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The New, Purpose-Built House Of Correction ..
Bodmin Jail was built by prisoners of war and remains notorious for the many tales of woe and dramatic executions both inside and beyond its imposing granite walls.
Despite the dreadful conditions, the purpose-built house of correction, completed in the Cornish town of Bodmin in 1779, was a state of the art prison and was designed on principles propagated by the great prison reformer John Howard.
In keeping with his views, it housed 100 inmates in individual, light and airy cells.
Males and females were segregated, different areas were established for felons, misdemeanants and debtors, and the building boasted a chapel, an infirmary and even hot water.
In subsequent decades it required rebuilding and expansion to cope with peaks in demand, such as the increased level of committals after the end of the Napoleonic Wars.
Work began on a new 220-cell jail in 1856 after the original building, struggling to meet the demands for confinement set out by new prison legislation, was inspected and declared unfit for purpose.

When the Debtor’s Act of 1869 abolished imprisonment for debt, the buildings housing the Debtor’s Prison and the under-populated Women’s Prison were given to the Admiralty and in 1887 an HM Naval Prison was established.
Before the doors of Bodmin’s civil and naval prisons were closed for the last time and the jail’s buildings were sold off in 1929, one of Britain’s finest treasures was temporarily housed within its walls.
The Domesday Book was among more than 19,000 items relocated from the Public Record Office to Bodmin Jail for safekeeping during the First World War.

Some areas of the former prison would eventually enjoy new leases of life after the closure of the prison, including the former Administration block which witnessed happier times as a club and casino in later decades.
In 2004 the building was bought for development and is now managed as a tourist attraction.

( Extract from an article by Claire Saul, October 2015 )

Life Behind Bars Inside Bodmin Jail ..
Early prisoners worked inside Bodmin Jail, men occupied with activities such as shoemaking or cutting and polishing stone and slate, while women would knit, weave and spin, all producing goods that would be sold for profit.
The early 19th century philosophy that unproductive labour would be more of a deterrent against reoffending, saw the arrival of two treadwheel and other hard-labour machines at Bodmin.
In later decades picking oakum was also introduced, requiring prisoners to spend hours unraveling the strands of old pieces of rope down to their individual fibres, which would then be sold to ship builders for use in the caulking of wooden craft.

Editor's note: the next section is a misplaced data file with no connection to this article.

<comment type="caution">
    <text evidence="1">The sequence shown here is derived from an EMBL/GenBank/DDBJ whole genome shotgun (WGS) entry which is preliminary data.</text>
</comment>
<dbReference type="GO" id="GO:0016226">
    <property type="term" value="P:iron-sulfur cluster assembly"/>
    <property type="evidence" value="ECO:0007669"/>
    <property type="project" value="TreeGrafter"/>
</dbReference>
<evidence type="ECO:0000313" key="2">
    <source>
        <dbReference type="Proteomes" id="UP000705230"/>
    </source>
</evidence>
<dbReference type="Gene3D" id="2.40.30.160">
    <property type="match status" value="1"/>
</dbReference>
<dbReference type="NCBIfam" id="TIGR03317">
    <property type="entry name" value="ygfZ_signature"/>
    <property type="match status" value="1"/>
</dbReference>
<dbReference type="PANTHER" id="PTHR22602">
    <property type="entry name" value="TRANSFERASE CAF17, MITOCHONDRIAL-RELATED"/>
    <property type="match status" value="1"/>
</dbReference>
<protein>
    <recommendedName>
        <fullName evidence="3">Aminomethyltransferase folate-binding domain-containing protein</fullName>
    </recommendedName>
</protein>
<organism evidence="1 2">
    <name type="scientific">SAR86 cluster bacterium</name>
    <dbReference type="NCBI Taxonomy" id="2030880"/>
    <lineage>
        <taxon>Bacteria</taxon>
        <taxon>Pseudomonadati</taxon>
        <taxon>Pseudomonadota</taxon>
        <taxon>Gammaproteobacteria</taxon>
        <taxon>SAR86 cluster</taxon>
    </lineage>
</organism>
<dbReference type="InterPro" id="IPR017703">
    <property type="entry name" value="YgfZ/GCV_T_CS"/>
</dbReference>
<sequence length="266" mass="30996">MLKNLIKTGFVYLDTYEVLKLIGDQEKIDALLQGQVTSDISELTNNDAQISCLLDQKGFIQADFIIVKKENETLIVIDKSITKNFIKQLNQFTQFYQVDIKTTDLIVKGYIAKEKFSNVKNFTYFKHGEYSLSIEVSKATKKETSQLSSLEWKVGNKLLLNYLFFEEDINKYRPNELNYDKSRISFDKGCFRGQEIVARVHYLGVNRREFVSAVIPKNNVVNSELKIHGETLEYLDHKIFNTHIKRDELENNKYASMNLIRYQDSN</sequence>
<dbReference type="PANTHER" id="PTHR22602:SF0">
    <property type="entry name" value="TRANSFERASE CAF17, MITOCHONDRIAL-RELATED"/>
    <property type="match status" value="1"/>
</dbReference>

A return to earlier prison labour philosophy came in 1898 when the Prisons Act decreed that work should have a constructive purpose.

Daily rations of bread were handed out to Bodmin’s early inmates, with those attending divine service on a Saturday being allocated an additional half pound of meat made into broth for their Sunday dinner.
The Gaol Act of 1823 aimed to improve prison diets with the addition of items such as cheese and suet although this initiative was ignored for most of the next decade, as it was in many prisons.

From the mid 1870s, food was allocated according to the length of sentence.
Those incarcerated for less than two weeks had a daily ration of bread and gruel while men and women committed to hard labour for over six months were given additional portions of meat, soup and potatoes.
More variety would not be added to the diet for almost another 40 years.

( Claire Saul, October 2015 )

Lowry, The Matchstick Man ..
Lowry was a highly trained artist, and well-informed about art and artists.
Born in 1887, he was a goose at school but by the age of 15 he was at art school, and by 18 he took evening classes.
He studied in the Manchester Academy of Fine Art and at Salford Royal Technical College right through until 1925.
Lowry worked hard at Life Drawing classes well in to the 1920s.
“Long years of drawing the figure is the only thing that matters’ he said.
While studying at night he was influenced by many painters but he wanted to develop his own style and work in his own settings – paintings places like Station Road in Pendlebury where he was brought up after leaving the plusher Manchester suburbs.

He saw the beauty in the mills and chimneys.
From 1910 he worked as a rent collector for the Pall Mall Property Company (he stayed there until he was 65 in 1952) walking all over Manchester and always observing (and often sketching) the everyday scenes that adorn his paintings.
Lowry’s first exhibition was in 1919 when he had two paintings at the Annual Manchester Academy of Fine Arts exhibition.
In 1934 he was elected as a member of the Academy (he became a Royal Academician in 1962).
After that he exhibited regularly despite poor critical acclaim and after two years sold his first artwork, a pastel called The Lodging House.
When people think of Lowry they often have his Coming From the Mill in mind.
He painted this in the early 1930s.

During the war he was a fire-watcher and official war artist.
Afterwards he moved to Mottram in Cheshire and he began to paint land and seascapes.
He painted some of these at Berwick on Tweed, others at Seaburn near Sunderland.
By the 1960s Lowry’s time had come.
He was an acknowledged and successful artist.

Lowry died of pneumonia in 1976.
He’s buried in Manchester, next to his parents.

( An extract from an article by Steve Windsor, February 2016 )

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